Nigeria has an unpaid gas royalty of $559.8 million and an unpaid gas flare penalty of $828.8 million.
This was according to the Nigerian Extractives Industries Transparency Initiative (NEITI).
Dr. Orji Ogbonnaya Orji, the Executive Secretary of NEITI said this on Monday, November 13 during his opening remarks at the 2nd German-Nigerian Symposium on Green Hydrogen in Abuja.
He highlighted that despite the country’s standing as a major global gas producer, there are dangers from constant gas flaring activities in the country, which could instead be harnessed as the country looks to implement its Decade of Gas agenda.
He said that the unreconciled figures in the 2021 NEITI report point to an unpaid gas royalty totalling $559.8 million and an additional unremitted amount of $828.8 million related to outstanding gas flare penalties.
This suggests that a considerable amount of gas was flared during the specified period without corresponding payments, posing significant challenges to the global zero emissions initiative.
● An ongoing problem
Recall that in July 2023, the Speaker of Nigeria’s Federal House of Representatives, Hon. Tajudeen Abass, revealed that the country experiences an annual loss of $2.5 billion due to gas flaring.
He emphasized that the flared gas represents potential revenue that could have been generated through its sale or utilization.
Hon. Abass called for the engagement of all parties involved in gas flaring activities by the Ad-hoc gas flaring committee to investigate the payment of fines and the management of proceeds.
Additionally, Patrick Mgbebu, the Chairman of the Gas Monitoring Committee at the Revenue Mobilization Allocation and Fiscal Commission (RMAFC), informed the House that the Federation Account has been deprived of over $277 million in gas flaring penalties between 2020 and 2022.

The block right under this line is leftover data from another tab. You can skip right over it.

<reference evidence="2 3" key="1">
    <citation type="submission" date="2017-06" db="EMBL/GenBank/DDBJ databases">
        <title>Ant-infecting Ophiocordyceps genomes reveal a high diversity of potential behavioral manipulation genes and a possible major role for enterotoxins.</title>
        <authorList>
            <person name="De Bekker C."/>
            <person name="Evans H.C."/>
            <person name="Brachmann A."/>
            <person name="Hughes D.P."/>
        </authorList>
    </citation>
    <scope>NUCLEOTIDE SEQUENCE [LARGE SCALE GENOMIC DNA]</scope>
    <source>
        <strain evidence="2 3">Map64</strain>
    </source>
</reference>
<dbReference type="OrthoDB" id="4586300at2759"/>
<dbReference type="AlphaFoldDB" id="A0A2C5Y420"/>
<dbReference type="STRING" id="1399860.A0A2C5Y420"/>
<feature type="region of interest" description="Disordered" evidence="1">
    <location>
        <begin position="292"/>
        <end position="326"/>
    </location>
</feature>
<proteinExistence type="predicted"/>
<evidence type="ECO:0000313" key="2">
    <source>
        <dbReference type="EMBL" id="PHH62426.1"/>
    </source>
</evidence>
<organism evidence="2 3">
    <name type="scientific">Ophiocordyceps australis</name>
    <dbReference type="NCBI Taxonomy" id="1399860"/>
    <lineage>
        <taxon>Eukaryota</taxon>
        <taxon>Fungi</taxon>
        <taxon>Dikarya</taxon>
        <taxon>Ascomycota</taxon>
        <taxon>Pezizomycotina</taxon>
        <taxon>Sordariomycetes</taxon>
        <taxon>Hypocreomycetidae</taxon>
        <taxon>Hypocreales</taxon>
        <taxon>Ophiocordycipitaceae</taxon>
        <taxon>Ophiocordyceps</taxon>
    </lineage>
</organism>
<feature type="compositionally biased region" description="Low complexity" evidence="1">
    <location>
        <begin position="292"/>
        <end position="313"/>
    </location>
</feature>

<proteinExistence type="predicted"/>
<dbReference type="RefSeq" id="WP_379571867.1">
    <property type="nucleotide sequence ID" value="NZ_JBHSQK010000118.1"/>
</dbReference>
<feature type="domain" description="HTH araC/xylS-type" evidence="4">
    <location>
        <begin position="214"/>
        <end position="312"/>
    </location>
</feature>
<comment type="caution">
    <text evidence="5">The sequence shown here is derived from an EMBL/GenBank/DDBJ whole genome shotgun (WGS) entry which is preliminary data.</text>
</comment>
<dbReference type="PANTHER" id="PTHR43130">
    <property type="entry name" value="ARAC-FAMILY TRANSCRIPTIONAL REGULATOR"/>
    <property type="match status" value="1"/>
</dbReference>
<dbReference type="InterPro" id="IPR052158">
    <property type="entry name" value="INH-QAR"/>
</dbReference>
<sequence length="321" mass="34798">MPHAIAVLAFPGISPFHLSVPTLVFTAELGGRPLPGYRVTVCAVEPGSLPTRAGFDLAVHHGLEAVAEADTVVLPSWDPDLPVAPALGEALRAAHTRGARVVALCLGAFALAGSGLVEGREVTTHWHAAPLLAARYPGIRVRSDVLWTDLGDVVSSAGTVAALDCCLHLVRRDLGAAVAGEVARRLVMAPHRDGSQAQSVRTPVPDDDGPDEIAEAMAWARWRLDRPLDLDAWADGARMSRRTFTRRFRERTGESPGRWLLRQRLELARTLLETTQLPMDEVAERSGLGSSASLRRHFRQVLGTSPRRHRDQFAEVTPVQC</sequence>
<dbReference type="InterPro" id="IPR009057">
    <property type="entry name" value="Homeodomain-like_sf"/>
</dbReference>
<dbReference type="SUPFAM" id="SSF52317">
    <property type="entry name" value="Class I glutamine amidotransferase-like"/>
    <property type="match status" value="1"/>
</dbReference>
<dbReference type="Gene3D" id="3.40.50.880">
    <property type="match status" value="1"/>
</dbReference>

● More insights from the Hydrogen conference
Speaking at the event, the Country Director, GIZ Nigeria & ECOWAS, Dr. Markus Wagner said:
“It is crucial to recognize that green hydrogen has the potential to revolutionize our energy landscape. It offers a path to reducing carbon emissions, diversifying energy sources, and boosting economic growth.”
He also emphasized the importance of data and information in facilitating a successful energy transition in Nigeria. Comprehensive planning, monitoring, and evaluation of the implementation plans are crucial elements for navigating the transition effectively.
He suggested that Nigeria should position itself as a technology leader to fully capitalize on the opportunities presented by the energy transition journey.
In addition, Nigeria’s Minister of Gas, Ekperikpe Ekpo, represented by the Director of Gas, Mrs. Komolafe Oluremi, acknowledged Nigeria’s commitment to achieving Net Zero Emission by 2060.
Ekpo highlighted that hydrogen offers a viable pathway for decarbonizing the country’s energy sector, and it has become a top priority for the Ministry of Petroleum Resources.
He emphasized the need for substantial investments to scale up the hydrogen economy, and the government can play a role by creating a conducive climate for investors.
Ambassador Annett Günther, representing the Federal Republic of Germany in Nigeria, affirmed the commitment of both Germany and Nigeria to drive the production and utilization of hydrogen.
This collaboration reflects a shared dedication to advancing hydrogen-related initiatives. [Nairametrics]